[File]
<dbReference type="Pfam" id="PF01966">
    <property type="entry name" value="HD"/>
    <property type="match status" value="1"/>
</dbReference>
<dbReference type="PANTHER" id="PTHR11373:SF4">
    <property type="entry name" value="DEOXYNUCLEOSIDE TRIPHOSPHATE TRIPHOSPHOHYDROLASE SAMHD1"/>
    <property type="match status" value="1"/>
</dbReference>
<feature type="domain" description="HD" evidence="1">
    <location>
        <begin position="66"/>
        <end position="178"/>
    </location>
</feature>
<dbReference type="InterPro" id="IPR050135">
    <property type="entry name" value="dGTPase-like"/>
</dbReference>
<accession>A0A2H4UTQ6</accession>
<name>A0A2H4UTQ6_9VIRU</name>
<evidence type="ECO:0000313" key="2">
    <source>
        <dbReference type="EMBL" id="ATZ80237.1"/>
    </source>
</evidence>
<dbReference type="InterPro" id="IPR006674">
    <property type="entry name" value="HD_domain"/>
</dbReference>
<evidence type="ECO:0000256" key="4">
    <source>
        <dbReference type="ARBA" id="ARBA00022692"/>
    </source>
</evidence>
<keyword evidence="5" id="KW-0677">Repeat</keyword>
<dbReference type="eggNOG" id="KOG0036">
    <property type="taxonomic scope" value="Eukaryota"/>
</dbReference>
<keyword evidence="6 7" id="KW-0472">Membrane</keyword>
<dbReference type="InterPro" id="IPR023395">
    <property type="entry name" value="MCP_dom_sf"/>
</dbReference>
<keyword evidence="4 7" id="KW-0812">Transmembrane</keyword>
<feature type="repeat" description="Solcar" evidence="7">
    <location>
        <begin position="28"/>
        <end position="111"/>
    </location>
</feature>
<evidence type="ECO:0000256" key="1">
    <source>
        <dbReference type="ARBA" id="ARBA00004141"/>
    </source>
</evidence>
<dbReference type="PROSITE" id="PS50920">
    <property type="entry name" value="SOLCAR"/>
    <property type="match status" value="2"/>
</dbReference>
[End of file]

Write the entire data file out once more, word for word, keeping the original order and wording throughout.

<dbReference type="Pfam" id="PF01966">
    <property type="entry name" value="HD"/>
    <property type="match status" value="1"/>
</dbReference>
<dbReference type="PANTHER" id="PTHR11373:SF4">
    <property type="entry name" value="DEOXYNUCLEOSIDE TRIPHOSPHATE TRIPHOSPHOHYDROLASE SAMHD1"/>
    <property type="match status" value="1"/>
</dbReference>
<feature type="domain" description="HD" evidence="1">
    <location>
        <begin position="66"/>
        <end position="178"/>
    </location>
</feature>
<dbReference type="InterPro" id="IPR050135">
    <property type="entry name" value="dGTPase-like"/>
</dbReference>
<accession>A0A2H4UTQ6</accession>
<name>A0A2H4UTQ6_9VIRU</name>
<evidence type="ECO:0000313" key="2">
    <source>
        <dbReference type="EMBL" id="ATZ80237.1"/>
    </source>
</evidence>
<dbReference type="InterPro" id="IPR006674">
    <property type="entry name" value="HD_domain"/>
</dbReference>
<evidence type="ECO:0000256" key="4">
    <source>
        <dbReference type="ARBA" id="ARBA00022692"/>
    </source>
</evidence>
<keyword evidence="5" id="KW-0677">Repeat</keyword>
<dbReference type="eggNOG" id="KOG0036">
    <property type="taxonomic scope" value="Eukaryota"/>
</dbReference>
<keyword evidence="6 7" id="KW-0472">Membrane</keyword>
<dbReference type="InterPro" id="IPR023395">
    <property type="entry name" value="MCP_dom_sf"/>
</dbReference>
<keyword evidence="4 7" id="KW-0812">Transmembrane</keyword>
<feature type="repeat" description="Solcar" evidence="7">
    <location>
        <begin position="28"/>
        <end position="111"/>
    </location>
</feature>
<evidence type="ECO:0000256" key="1">
    <source>
        <dbReference type="ARBA" id="ARBA00004141"/>
    </source>
</evidence>
<dbReference type="PROSITE" id="PS50920">
    <property type="entry name" value="SOLCAR"/>
    <property type="match status" value="2"/>
</dbReference>